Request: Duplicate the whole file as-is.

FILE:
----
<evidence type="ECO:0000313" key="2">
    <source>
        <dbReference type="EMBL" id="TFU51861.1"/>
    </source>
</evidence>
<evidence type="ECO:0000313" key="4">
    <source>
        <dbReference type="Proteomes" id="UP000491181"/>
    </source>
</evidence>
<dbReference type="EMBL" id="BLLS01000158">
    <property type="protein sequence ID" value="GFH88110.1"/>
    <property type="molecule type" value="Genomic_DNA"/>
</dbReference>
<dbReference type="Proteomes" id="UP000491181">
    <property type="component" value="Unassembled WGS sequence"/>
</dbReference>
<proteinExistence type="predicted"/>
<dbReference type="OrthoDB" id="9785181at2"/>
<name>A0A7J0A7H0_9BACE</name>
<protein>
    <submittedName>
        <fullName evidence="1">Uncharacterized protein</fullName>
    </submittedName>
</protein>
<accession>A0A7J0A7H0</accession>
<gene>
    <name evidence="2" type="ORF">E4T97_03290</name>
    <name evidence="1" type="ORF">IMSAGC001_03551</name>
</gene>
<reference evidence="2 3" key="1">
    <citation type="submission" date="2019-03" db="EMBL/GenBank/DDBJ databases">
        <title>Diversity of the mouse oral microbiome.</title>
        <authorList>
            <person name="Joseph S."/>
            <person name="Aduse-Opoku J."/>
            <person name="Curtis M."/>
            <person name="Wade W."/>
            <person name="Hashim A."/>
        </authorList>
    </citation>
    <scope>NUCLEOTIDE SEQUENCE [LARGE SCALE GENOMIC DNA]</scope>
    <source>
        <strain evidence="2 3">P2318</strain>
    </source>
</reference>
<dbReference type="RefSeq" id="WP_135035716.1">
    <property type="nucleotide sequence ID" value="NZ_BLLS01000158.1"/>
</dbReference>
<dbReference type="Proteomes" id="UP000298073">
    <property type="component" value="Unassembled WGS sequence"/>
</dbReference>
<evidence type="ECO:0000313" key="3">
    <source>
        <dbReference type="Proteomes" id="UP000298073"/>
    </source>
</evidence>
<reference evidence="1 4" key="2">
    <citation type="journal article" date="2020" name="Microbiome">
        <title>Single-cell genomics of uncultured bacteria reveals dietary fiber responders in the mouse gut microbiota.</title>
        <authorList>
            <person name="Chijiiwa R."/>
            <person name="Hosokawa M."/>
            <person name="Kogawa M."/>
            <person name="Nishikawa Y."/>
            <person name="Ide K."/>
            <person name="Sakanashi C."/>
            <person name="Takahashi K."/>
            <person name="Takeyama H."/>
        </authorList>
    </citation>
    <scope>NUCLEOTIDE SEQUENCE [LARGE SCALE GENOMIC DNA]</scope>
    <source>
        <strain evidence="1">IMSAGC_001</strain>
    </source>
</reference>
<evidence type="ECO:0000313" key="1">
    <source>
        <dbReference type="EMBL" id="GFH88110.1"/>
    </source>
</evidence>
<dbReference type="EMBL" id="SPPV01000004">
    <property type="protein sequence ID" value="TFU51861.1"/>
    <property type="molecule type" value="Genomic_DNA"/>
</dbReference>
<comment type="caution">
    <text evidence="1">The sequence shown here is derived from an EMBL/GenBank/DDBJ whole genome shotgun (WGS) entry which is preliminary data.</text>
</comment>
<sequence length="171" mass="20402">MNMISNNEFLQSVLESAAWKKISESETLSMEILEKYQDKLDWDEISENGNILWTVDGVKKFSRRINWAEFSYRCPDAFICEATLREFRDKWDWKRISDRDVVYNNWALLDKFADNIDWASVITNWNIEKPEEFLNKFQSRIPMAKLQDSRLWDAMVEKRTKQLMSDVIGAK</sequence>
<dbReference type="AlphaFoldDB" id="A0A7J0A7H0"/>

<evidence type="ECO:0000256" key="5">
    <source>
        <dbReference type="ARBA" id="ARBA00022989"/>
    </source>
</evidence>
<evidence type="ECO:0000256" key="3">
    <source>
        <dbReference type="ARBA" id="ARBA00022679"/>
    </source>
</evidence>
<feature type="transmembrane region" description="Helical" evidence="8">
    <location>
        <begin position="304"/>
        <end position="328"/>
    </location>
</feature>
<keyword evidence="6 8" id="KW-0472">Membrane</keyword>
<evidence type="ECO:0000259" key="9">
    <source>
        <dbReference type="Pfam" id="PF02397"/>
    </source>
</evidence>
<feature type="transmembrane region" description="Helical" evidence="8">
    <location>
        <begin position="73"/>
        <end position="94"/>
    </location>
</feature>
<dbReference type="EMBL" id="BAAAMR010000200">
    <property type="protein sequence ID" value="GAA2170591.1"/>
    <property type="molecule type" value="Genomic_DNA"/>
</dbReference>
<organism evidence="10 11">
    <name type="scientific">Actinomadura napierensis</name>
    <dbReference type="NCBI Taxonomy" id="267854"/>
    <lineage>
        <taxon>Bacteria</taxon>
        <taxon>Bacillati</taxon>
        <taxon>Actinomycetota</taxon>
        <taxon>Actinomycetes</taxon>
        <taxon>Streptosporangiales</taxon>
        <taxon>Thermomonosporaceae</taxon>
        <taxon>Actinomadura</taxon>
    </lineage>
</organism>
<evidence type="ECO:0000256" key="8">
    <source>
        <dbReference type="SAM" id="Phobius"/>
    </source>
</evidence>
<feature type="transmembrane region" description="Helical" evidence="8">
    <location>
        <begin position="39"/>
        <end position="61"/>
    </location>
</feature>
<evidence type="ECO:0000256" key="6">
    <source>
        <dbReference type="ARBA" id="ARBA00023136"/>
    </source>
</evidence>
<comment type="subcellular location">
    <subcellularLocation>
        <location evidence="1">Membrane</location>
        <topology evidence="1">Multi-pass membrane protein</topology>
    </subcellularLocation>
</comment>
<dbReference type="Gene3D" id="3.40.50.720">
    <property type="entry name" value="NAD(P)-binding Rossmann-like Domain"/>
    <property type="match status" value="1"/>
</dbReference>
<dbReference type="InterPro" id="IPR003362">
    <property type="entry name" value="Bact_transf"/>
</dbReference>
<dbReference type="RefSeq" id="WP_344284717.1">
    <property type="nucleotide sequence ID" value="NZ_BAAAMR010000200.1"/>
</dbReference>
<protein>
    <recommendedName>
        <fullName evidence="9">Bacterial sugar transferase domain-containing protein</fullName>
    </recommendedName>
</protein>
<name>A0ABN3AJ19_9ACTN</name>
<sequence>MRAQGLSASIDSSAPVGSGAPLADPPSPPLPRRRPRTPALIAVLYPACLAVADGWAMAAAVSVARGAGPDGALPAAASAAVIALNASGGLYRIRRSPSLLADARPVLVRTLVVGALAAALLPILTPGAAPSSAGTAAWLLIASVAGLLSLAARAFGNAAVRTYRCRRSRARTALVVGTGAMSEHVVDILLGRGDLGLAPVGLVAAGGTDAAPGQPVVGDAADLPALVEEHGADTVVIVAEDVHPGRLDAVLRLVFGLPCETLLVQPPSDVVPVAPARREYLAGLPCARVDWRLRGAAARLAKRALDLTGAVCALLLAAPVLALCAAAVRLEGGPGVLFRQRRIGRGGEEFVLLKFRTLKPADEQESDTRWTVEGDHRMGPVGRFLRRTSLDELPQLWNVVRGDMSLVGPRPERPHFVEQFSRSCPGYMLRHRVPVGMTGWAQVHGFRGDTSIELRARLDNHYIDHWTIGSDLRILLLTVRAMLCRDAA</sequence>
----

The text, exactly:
<evidence type="ECO:0000313" key="2">
    <source>
        <dbReference type="EMBL" id="TFU51861.1"/>
    </source>
</evidence>
<evidence type="ECO:0000313" key="4">
    <source>
        <dbReference type="Proteomes" id="UP000491181"/>
    </source>
</evidence>
<dbReference type="EMBL" id="BLLS01000158">
    <property type="protein sequence ID" value="GFH88110.1"/>
    <property type="molecule type" value="Genomic_DNA"/>
</dbReference>
<dbReference type="Proteomes" id="UP000491181">
    <property type="component" value="Unassembled WGS sequence"/>
</dbReference>
<proteinExistence type="predicted"/>
<dbReference type="OrthoDB" id="9785181at2"/>
<name>A0A7J0A7H0_9BACE</name>
<protein>
    <submittedName>
        <fullName evidence="1">Uncharacterized protein</fullName>
    </submittedName>
</protein>
<accession>A0A7J0A7H0</accession>
<gene>
    <name evidence="2" type="ORF">E4T97_03290</name>
    <name evidence="1" type="ORF">IMSAGC001_03551</name>
</gene>
<reference evidence="2 3" key="1">
    <citation type="submission" date="2019-03" db="EMBL/GenBank/DDBJ databases">
        <title>Diversity of the mouse oral microbiome.</title>
        <authorList>
            <person name="Joseph S."/>
            <person name="Aduse-Opoku J."/>
            <person name="Curtis M."/>
            <person name="Wade W."/>
            <person name="Hashim A."/>
        </authorList>
    </citation>
    <scope>NUCLEOTIDE SEQUENCE [LARGE SCALE GENOMIC DNA]</scope>
    <source>
        <strain evidence="2 3">P2318</strain>
    </source>
</reference>
<dbReference type="RefSeq" id="WP_135035716.1">
    <property type="nucleotide sequence ID" value="NZ_BLLS01000158.1"/>
</dbReference>
<dbReference type="Proteomes" id="UP000298073">
    <property type="component" value="Unassembled WGS sequence"/>
</dbReference>
<evidence type="ECO:0000313" key="3">
    <source>
        <dbReference type="Proteomes" id="UP000298073"/>
    </source>
</evidence>
<reference evidence="1 4" key="2">
    <citation type="journal article" date="2020" name="Microbiome">
        <title>Single-cell genomics of uncultured bacteria reveals dietary fiber responders in the mouse gut microbiota.</title>
        <authorList>
            <person name="Chijiiwa R."/>
            <person name="Hosokawa M."/>
            <person name="Kogawa M."/>
            <person name="Nishikawa Y."/>
            <person name="Ide K."/>
            <person name="Sakanashi C."/>
            <person name="Takahashi K."/>
            <person name="Takeyama H."/>
        </authorList>
    </citation>
    <scope>NUCLEOTIDE SEQUENCE [LARGE SCALE GENOMIC DNA]</scope>
    <source>
        <strain evidence="1">IMSAGC_001</strain>
    </source>
</reference>
<evidence type="ECO:0000313" key="1">
    <source>
        <dbReference type="EMBL" id="GFH88110.1"/>
    </source>
</evidence>
<dbReference type="EMBL" id="SPPV01000004">
    <property type="protein sequence ID" value="TFU51861.1"/>
    <property type="molecule type" value="Genomic_DNA"/>
</dbReference>
<comment type="caution">
    <text evidence="1">The sequence shown here is derived from an EMBL/GenBank/DDBJ whole genome shotgun (WGS) entry which is preliminary data.</text>
</comment>
<sequence length="171" mass="20402">MNMISNNEFLQSVLESAAWKKISESETLSMEILEKYQDKLDWDEISENGNILWTVDGVKKFSRRINWAEFSYRCPDAFICEATLREFRDKWDWKRISDRDVVYNNWALLDKFADNIDWASVITNWNIEKPEEFLNKFQSRIPMAKLQDSRLWDAMVEKRTKQLMSDVIGAK</sequence>
<dbReference type="AlphaFoldDB" id="A0A7J0A7H0"/>

<evidence type="ECO:0000256" key="5">
    <source>
        <dbReference type="ARBA" id="ARBA00022989"/>
    </source>
</evidence>
<evidence type="ECO:0000256" key="3">
    <source>
        <dbReference type="ARBA" id="ARBA00022679"/>
    </source>
</evidence>
<feature type="transmembrane region" description="Helical" evidence="8">
    <location>
        <begin position="304"/>
        <end position="328"/>
    </location>
</feature>
<keyword evidence="6 8" id="KW-0472">Membrane</keyword>
<evidence type="ECO:0000259" key="9">
    <source>
        <dbReference type="Pfam" id="PF02397"/>
    </source>
</evidence>
<feature type="transmembrane region" description="Helical" evidence="8">
    <location>
        <begin position="73"/>
        <end position="94"/>
    </location>
</feature>
<dbReference type="EMBL" id="BAAAMR010000200">
    <property type="protein sequence ID" value="GAA2170591.1"/>
    <property type="molecule type" value="Genomic_DNA"/>
</dbReference>
<organism evidence="10 11">
    <name type="scientific">Actinomadura napierensis</name>
    <dbReference type="NCBI Taxonomy" id="267854"/>
    <lineage>
        <taxon>Bacteria</taxon>
        <taxon>Bacillati</taxon>
        <taxon>Actinomycetota</taxon>
        <taxon>Actinomycetes</taxon>
        <taxon>Streptosporangiales</taxon>
        <taxon>Thermomonosporaceae</taxon>
        <taxon>Actinomadura</taxon>
    </lineage>
</organism>
<evidence type="ECO:0000256" key="8">
    <source>
        <dbReference type="SAM" id="Phobius"/>
    </source>
</evidence>
<feature type="transmembrane region" description="Helical" evidence="8">
    <location>
        <begin position="39"/>
        <end position="61"/>
    </location>
</feature>
<evidence type="ECO:0000256" key="6">
    <source>
        <dbReference type="ARBA" id="ARBA00023136"/>
    </source>
</evidence>
<comment type="subcellular location">
    <subcellularLocation>
        <location evidence="1">Membrane</location>
        <topology evidence="1">Multi-pass membrane protein</topology>
    </subcellularLocation>
</comment>
<dbReference type="Gene3D" id="3.40.50.720">
    <property type="entry name" value="NAD(P)-binding Rossmann-like Domain"/>
    <property type="match status" value="1"/>
</dbReference>
<dbReference type="InterPro" id="IPR003362">
    <property type="entry name" value="Bact_transf"/>
</dbReference>
<dbReference type="RefSeq" id="WP_344284717.1">
    <property type="nucleotide sequence ID" value="NZ_BAAAMR010000200.1"/>
</dbReference>
<protein>
    <recommendedName>
        <fullName evidence="9">Bacterial sugar transferase domain-containing protein</fullName>
    </recommendedName>
</protein>
<name>A0ABN3AJ19_9ACTN</name>
<sequence>MRAQGLSASIDSSAPVGSGAPLADPPSPPLPRRRPRTPALIAVLYPACLAVADGWAMAAAVSVARGAGPDGALPAAASAAVIALNASGGLYRIRRSPSLLADARPVLVRTLVVGALAAALLPILTPGAAPSSAGTAAWLLIASVAGLLSLAARAFGNAAVRTYRCRRSRARTALVVGTGAMSEHVVDILLGRGDLGLAPVGLVAAGGTDAAPGQPVVGDAADLPALVEEHGADTVVIVAEDVHPGRLDAVLRLVFGLPCETLLVQPPSDVVPVAPARREYLAGLPCARVDWRLRGAAARLAKRALDLTGAVCALLLAAPVLALCAAAVRLEGGPGVLFRQRRIGRGGEEFVLLKFRTLKPADEQESDTRWTVEGDHRMGPVGRFLRRTSLDELPQLWNVVRGDMSLVGPRPERPHFVEQFSRSCPGYMLRHRVPVGMTGWAQVHGFRGDTSIELRARLDNHYIDHWTIGSDLRILLLTVRAMLCRDAA</sequence>